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District employee Brandon Pinson works with Samantha Parks at an online registration event last summer.

District employee Brandon Pinson works with Samantha Parks at an online registration event last summer.

Caroline Bauman

Shelby County Schools asks parents to register early online, but most wait

Shelby County Schools opened registration earlier than ever this year, in an attempt to get a clearer picture of where students will be enrolled this fall. But so far, parents haven’t signed up in droves.

It’s year two of Shelby County Schools’ move to all-online registration for students, and the biggest switch is that the district opened up the floodgates much earlier for parents to start enrolling their kids online. And the gates are staying open.

Though parents could start the sign-up process before school let out for summer, it’s been a bit slow-going, said district spokeswoman Kristen Tallent. “(This) is typical when something changes,” she added.

As of mid-June, about 34,000 students, or about a third of expected students, were signed up for classes, Tallent said. The district is estimating it will have around 104,000 students enrolled for the upcoming school year, compared to 109,000 students during 2015-16.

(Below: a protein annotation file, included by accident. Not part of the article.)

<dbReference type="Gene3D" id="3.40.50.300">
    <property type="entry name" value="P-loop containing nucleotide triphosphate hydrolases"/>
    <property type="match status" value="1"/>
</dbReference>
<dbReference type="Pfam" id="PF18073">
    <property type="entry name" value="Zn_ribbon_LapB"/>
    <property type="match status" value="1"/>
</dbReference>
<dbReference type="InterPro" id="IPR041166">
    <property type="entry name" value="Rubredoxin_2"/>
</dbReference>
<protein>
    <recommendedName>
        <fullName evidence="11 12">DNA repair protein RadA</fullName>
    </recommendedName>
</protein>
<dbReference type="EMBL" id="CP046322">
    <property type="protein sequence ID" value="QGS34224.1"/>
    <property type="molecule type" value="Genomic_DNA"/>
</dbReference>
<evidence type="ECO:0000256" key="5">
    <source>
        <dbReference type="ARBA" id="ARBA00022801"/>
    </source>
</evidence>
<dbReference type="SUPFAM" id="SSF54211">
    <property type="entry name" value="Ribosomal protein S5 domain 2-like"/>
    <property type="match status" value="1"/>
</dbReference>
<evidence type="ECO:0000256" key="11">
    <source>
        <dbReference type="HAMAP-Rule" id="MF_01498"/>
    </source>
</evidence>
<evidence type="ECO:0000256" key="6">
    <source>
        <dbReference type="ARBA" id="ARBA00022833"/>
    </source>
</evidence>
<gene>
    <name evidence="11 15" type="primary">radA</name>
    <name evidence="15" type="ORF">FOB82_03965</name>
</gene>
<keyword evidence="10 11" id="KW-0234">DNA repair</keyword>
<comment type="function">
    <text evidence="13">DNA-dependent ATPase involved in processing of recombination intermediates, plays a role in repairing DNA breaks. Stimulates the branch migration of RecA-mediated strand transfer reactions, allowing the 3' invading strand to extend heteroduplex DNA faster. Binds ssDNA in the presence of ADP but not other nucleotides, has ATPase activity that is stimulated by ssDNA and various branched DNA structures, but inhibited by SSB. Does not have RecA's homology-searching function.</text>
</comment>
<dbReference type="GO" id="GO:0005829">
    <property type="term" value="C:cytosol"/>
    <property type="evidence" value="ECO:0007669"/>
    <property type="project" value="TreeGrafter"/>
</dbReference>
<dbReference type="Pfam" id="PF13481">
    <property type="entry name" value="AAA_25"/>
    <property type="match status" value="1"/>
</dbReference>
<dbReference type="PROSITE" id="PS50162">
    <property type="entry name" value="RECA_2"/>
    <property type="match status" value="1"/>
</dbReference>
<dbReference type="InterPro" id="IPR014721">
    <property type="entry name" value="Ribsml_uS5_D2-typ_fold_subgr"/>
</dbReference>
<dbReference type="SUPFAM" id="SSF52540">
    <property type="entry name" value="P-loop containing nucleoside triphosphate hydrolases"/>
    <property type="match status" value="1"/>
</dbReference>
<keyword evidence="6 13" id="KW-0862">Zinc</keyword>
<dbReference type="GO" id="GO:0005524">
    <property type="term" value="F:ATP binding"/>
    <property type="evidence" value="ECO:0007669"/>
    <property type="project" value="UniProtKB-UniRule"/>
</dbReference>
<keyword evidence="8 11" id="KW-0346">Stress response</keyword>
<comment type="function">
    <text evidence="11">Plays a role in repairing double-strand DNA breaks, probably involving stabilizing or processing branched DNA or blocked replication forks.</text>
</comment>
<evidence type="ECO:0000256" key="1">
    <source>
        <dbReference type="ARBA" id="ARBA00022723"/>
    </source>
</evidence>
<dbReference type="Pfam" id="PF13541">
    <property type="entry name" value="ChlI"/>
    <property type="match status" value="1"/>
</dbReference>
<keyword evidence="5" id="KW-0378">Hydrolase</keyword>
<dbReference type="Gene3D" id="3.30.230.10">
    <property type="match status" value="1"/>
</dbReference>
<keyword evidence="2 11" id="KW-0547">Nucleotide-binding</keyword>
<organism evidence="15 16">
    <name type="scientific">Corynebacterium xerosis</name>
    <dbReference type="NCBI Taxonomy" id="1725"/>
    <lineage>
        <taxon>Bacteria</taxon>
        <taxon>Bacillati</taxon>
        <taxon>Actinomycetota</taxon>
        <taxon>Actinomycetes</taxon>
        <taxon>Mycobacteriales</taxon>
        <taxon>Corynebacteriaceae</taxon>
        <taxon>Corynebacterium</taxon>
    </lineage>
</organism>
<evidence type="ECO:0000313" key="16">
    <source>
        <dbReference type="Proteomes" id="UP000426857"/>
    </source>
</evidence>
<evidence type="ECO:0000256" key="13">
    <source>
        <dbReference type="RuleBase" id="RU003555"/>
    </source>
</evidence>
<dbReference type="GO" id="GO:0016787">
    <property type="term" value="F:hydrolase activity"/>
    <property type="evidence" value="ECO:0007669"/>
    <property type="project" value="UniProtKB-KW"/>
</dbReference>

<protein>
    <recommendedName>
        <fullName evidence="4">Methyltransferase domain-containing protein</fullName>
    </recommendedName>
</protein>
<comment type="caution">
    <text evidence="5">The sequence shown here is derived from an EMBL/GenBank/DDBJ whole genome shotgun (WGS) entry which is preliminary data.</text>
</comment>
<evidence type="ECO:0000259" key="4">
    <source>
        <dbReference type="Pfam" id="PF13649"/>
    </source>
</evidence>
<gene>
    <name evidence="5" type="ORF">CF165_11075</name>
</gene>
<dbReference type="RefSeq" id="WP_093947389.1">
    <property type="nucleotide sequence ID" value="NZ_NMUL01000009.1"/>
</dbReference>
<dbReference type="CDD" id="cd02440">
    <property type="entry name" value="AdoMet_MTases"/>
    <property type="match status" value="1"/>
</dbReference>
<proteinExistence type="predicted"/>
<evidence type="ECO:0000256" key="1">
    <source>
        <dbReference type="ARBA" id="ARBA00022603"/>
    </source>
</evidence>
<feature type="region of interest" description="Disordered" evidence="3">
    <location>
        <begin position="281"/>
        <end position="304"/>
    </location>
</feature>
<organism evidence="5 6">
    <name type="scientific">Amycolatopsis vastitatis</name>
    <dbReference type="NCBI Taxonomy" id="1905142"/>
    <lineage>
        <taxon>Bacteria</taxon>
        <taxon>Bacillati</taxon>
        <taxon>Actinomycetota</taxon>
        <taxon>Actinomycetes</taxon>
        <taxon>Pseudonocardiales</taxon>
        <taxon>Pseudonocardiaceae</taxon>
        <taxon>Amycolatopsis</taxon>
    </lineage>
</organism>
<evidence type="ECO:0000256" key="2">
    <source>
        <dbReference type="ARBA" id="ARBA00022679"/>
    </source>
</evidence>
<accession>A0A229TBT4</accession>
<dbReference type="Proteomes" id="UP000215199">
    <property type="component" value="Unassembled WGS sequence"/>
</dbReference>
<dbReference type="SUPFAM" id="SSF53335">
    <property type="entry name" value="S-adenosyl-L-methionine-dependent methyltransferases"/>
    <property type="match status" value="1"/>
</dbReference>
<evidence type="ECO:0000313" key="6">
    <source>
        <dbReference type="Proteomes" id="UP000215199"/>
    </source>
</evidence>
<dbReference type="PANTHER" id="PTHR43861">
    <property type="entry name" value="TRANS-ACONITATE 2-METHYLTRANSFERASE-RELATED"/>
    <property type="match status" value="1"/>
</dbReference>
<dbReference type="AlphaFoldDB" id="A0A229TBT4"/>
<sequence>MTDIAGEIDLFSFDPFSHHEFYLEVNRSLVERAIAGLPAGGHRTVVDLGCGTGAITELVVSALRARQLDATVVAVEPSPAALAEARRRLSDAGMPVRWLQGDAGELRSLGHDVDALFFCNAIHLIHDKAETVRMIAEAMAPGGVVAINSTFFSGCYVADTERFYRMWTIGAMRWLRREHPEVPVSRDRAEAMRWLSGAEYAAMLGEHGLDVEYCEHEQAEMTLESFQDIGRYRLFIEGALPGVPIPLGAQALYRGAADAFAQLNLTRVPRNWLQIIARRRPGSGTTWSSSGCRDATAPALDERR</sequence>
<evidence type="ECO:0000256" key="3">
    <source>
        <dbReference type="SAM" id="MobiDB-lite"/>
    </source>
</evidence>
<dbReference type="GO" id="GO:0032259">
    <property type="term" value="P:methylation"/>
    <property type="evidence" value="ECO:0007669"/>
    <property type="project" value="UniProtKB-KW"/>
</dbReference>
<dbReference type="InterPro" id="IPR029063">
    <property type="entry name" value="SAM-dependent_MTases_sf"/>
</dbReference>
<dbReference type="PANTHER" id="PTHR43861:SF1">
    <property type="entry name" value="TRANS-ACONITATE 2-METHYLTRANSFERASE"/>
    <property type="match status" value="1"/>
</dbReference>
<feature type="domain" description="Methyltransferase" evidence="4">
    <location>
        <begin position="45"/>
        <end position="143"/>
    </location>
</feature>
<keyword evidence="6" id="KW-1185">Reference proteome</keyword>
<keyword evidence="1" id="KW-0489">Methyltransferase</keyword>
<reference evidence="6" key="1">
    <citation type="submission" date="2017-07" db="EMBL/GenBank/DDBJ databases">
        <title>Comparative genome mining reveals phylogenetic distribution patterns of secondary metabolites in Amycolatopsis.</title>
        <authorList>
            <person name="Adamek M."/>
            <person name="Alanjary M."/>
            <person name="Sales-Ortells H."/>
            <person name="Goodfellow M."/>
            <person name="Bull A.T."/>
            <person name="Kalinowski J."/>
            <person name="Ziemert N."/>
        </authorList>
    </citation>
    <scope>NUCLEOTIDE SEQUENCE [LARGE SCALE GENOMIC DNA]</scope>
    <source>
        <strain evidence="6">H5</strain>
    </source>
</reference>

An early enrollment period began in April, where current students could re-enroll (even promoting the initiative with a fun video). Both current and future students could sign up starting in May, and registration will stay open all summer. Last year, registration launched in mid-July.

By starting the enrollment process early and keeping it open, district officials hope it will afford a quicker and more accurate estimate of students. Getting these estimates wrong can have big ripple effects, such as in 2014, when missed enrollment projections caused teacher lay-offs.

Recent school closures are a main reason the district decided to keep the online system open throughout the summer, said Angela Hargrave, director of attendance and discipline for the district. Shelby County Schools board members voted this month to close Carver High and Northside High for the upcoming school year.

“We wanted to make sure parents have opportunity to request transfers for their kids, to have choices,” Hargrave said. “It causes anxiety for parents who don’t know where their students will be, and we wanted to eliminate the wait.”

The district also has to make sure those those without Internet at home, or 32 percent of Memphians, are able to enroll their students. Memphis has one of the worst rates in the nation for Internet access at home, according to the 2013 U.S. Census American Community Survey.

The Parent Welcome Center (2687 Avery Ave.) and Northeast Regional Office (920 N. Highland St.) are open during business hours to help with the online process and also offer English language support. District offices at 2800 Grays Creek in Arlington are also open.

July 25 will be the start of the next big push to get parents to register, Hargrave said, and there will be set times where all schools will be open for parents to walk in and use district computers to sign their kids up. Registration will run through Aug. 5, with the first day of school kicking off three days later.